Regulation of CYP2A6 protein expression by skatole, indole, and testicular steroids in primary cultured pig hepatocytes
Chen, G., Cue, R.-A., Lundstrom, K., Wood, J. and Doran (nee Udovikova), O. (2007) Regulation of CYP2A6 protein expression by skatole, indole, and testicular steroids in primary cultured pig hepatocytes. Drug Metabolism and Disposition, 36 (1). pp. 56-60. ISSN 0090-9556
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Publisher's URL: http://dx.doi.org/10.1124/dmd.107.017285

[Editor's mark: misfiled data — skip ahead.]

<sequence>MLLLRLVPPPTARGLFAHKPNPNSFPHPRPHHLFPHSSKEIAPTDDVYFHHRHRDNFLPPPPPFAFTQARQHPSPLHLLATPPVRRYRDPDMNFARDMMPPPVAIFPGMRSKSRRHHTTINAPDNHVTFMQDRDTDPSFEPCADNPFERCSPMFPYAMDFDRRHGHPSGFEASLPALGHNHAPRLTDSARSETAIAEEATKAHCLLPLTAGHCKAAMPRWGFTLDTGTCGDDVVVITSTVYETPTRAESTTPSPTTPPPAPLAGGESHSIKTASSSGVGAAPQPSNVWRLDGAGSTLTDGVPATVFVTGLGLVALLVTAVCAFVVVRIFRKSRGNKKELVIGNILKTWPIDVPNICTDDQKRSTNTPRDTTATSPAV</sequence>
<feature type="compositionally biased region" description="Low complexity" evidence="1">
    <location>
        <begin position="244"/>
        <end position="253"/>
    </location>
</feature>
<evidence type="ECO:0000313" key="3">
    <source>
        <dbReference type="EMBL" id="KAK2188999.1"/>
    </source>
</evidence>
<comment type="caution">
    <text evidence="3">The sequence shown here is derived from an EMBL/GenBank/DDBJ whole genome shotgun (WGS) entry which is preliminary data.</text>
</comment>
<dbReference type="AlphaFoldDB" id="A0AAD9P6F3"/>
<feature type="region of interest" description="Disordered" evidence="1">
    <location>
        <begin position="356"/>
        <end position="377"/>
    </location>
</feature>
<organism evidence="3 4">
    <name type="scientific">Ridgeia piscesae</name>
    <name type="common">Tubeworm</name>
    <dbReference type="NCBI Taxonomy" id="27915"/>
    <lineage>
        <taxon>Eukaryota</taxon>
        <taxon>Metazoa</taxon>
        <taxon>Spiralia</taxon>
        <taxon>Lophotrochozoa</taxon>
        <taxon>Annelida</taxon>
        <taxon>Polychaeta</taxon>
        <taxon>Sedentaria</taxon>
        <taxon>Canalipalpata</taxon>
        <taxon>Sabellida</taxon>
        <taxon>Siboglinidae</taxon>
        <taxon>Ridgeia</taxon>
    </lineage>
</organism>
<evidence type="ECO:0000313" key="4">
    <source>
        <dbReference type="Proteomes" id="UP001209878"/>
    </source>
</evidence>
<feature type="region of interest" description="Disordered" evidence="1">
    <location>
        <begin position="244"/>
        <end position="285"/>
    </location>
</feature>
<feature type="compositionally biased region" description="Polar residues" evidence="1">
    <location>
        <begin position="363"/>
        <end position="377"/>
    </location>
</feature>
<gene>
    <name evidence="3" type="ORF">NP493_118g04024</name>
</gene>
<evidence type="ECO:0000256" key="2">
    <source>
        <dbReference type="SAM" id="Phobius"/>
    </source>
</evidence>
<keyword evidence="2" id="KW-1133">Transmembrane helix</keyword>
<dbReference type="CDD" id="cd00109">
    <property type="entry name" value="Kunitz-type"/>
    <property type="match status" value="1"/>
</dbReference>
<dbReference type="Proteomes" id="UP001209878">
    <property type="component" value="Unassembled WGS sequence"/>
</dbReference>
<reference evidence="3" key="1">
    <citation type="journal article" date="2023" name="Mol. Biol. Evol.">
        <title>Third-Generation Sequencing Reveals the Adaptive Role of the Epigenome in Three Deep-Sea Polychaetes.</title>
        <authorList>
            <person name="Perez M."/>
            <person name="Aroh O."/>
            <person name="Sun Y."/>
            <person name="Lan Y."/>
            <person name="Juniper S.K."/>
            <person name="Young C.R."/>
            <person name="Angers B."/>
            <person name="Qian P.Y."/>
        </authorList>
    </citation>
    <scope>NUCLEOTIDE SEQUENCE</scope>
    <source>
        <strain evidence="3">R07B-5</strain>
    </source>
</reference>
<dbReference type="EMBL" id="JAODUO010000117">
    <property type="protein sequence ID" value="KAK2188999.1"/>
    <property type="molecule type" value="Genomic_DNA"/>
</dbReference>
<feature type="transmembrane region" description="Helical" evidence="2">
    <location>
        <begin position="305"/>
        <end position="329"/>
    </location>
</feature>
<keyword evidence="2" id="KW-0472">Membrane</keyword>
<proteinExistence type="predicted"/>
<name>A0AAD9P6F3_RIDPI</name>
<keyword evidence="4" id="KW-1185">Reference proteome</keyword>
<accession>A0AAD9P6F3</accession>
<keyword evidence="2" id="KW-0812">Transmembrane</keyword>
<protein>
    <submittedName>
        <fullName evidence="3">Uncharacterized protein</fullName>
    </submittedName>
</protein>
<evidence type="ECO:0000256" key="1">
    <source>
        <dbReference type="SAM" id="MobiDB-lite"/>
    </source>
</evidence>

CYP2A6 is one of the enzymes involved in the hepatic metabolism of a naturally produced compound, skatole, in the pig. Low CYP2A6 activity has been linked to excessive accumulation of skatole in pig adipose tissue and development of the phenomenon “boar taint.” CYP2A6 activity varies between male and female animals, suggesting the involvement of sex hormones in regulation of the enzyme activity and/or expression. The present study investigated whether pig hepatic CYP2A6 protein expression is regulated by the testicular steroids testosterone, androstenone, or estrone sulfate using primary cultured hepatocytes as a model system. The study has also examined whether CYP2A6 expression can be modulated by the boar taint compounds skatole and indole. The research has established that androstenone inhibits CYP2A6 protein expression at the concentration of 1, 10, and 100 nM by 55, 37, and 44%, respectively. In contrast to androstenone, skatole and indole (final concentrations, 1, 10, and 100 nM) had a stimulatory effect on CYP2A6 expression. The effect of indole was more pronounced than that of skatole (maximum induction by 145 and 70%, respectively). Estrone sulfate and testosterone did not have a significant effect on CYP2A6 protein level. This is, as far as we know, the first communication to report the regulation of pig hepatic CYP2A6 expression by steroids and boar taint compounds. The hormonal modulation of CYP2A6 expression might contribute to genderrelated differences in pig hepatic CYP2A6 activity and skatole accumulation in pig adipose tissue.